The Garden Guide

Book: London Parks and Gardens, 1907
Chapter: Chapter 2 Hyde Park

Floral bedding and herbaceous borders in Hyde Park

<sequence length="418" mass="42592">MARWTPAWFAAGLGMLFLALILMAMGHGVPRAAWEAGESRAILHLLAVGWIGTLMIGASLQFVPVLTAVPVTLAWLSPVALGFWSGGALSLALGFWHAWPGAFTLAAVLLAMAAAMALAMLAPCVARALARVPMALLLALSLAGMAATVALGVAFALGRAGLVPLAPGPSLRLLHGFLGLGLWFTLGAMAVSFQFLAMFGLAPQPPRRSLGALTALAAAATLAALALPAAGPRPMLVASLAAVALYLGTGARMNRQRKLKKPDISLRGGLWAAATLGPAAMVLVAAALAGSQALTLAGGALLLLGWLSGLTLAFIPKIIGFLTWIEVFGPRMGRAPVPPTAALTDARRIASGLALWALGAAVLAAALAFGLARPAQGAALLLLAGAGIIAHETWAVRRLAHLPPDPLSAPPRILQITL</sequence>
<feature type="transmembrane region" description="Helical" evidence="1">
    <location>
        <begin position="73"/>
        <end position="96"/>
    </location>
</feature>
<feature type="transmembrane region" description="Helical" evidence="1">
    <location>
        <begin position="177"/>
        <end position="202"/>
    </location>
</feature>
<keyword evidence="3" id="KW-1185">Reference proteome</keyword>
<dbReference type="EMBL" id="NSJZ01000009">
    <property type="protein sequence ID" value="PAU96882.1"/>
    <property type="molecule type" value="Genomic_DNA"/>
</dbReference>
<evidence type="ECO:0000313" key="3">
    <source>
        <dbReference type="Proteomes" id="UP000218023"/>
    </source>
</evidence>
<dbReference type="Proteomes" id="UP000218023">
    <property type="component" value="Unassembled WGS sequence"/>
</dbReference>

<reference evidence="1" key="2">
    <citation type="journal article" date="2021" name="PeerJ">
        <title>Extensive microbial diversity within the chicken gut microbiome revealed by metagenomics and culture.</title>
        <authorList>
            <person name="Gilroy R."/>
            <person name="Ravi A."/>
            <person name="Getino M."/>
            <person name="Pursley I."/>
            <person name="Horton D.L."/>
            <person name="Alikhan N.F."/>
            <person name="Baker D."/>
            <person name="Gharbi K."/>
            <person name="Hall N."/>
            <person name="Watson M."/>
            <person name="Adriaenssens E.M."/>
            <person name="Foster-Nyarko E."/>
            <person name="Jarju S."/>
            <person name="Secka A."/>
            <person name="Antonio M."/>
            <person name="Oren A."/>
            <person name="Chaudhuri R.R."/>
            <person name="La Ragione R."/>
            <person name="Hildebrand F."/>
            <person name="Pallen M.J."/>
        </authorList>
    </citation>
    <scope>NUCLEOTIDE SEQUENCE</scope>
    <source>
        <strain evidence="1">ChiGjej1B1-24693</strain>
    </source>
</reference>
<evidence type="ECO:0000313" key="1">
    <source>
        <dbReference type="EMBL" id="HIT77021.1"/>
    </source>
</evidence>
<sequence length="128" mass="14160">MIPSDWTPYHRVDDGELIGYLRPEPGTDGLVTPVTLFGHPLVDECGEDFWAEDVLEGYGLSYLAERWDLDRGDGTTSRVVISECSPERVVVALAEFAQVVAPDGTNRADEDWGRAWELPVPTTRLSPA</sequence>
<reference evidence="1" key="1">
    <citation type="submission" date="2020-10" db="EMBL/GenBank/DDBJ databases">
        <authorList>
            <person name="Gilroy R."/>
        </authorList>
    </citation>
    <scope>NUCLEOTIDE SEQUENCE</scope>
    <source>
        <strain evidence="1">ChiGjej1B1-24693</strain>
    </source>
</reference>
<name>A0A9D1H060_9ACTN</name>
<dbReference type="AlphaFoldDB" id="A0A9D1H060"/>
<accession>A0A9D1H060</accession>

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The idea of introducing flowers into the Park began about 1860, and the long rows of beds between Stanhope Gate and Marble Arch were made about that time, when Mr. Cowper Temple was First Commissioner of Works. They were made when "bedding out" was at the height of its fashion, when the one idea was to have large, glaring patches of bright flowers as dazzling as possible, or minute and intricate patterns carried out in carpet bedding. Now this plan has been considerably modified. The process of alteration has been slow, and the differences in some cases subtle, but the old stiffness and crudeness has been banished for ever. The harmony of colours, and variety of plants used, are the principal features in the present bedding out. It seems right that the Royal Parks should lead the way in originality and beauty, and undoubted success is frequently achieved, although even the style of to-day has its opponents. The chief objection from the more practical gardeners is the putting out of comparatively tender plants in the summer months, when the same general effect could be got with a less expenditure both of money and plants. But on the other hand numbers of people come to study the beds, note the combinations, and examine the use of certain plants which they would not otherwise have the opportunity of testing. The public who enjoy the results, and often those who most severely criticise, do not know the system on which the gardening is carried out. Many are even ignorant enough to suppose that the whole bedding out is contracted for, and few know the hidden recesses of Hyde Park, which produces everything for all the display, both there and in St. James's Park. The old place in which all necessary plants were raised was a series of greenhouses and frames in front of Kensington Palace. The erection of these pits and glass houses completely destroyed the design of the old garden, although even now the slope reveals the lines of the old terraces; and they entirely obscure the beauty of the Orangery. A few years ago three acres in the centre of Hyde Park were taken, on which to form fresh nurseries. Gradually better ranges have been built, and soon the old unsightly frames at Kensington will disappear. The new garden is so completely hidden that few have discovered its whereabouts. The ground selected lies to the north-west of the Ranger's Lodge. There, a series of glass houses on the most approved plan, and rows of frames, have been erected. The unemployed have found work by excavating the ground to the depth of some eight feet, and the gravel taken out has made the wide walk across the Green Park and the alterations in the "Mall." A wall and bank of shrubs and trees so completely hides even the highest house in which the palms-such as those outside the National Gallery-are stored, that it is quite invisible from the outside. There are storehouses for the bulbs, and nurseries where masses of wall-flowers, delphiniums, and all the hardier bedding plants, and those for the herbaceous borders, are grown. Of late years the number of beds in the Park has been considerably reduced, without any diminution of the effect. In 1903 as many as ninety were done away with between Grosvenor Gate and Marble Arch. There is now a single row of long beds instead of three rows with round ones at intervals. But even after all these reductions the area of flower beds and borders is very considerable, as the following table will show:-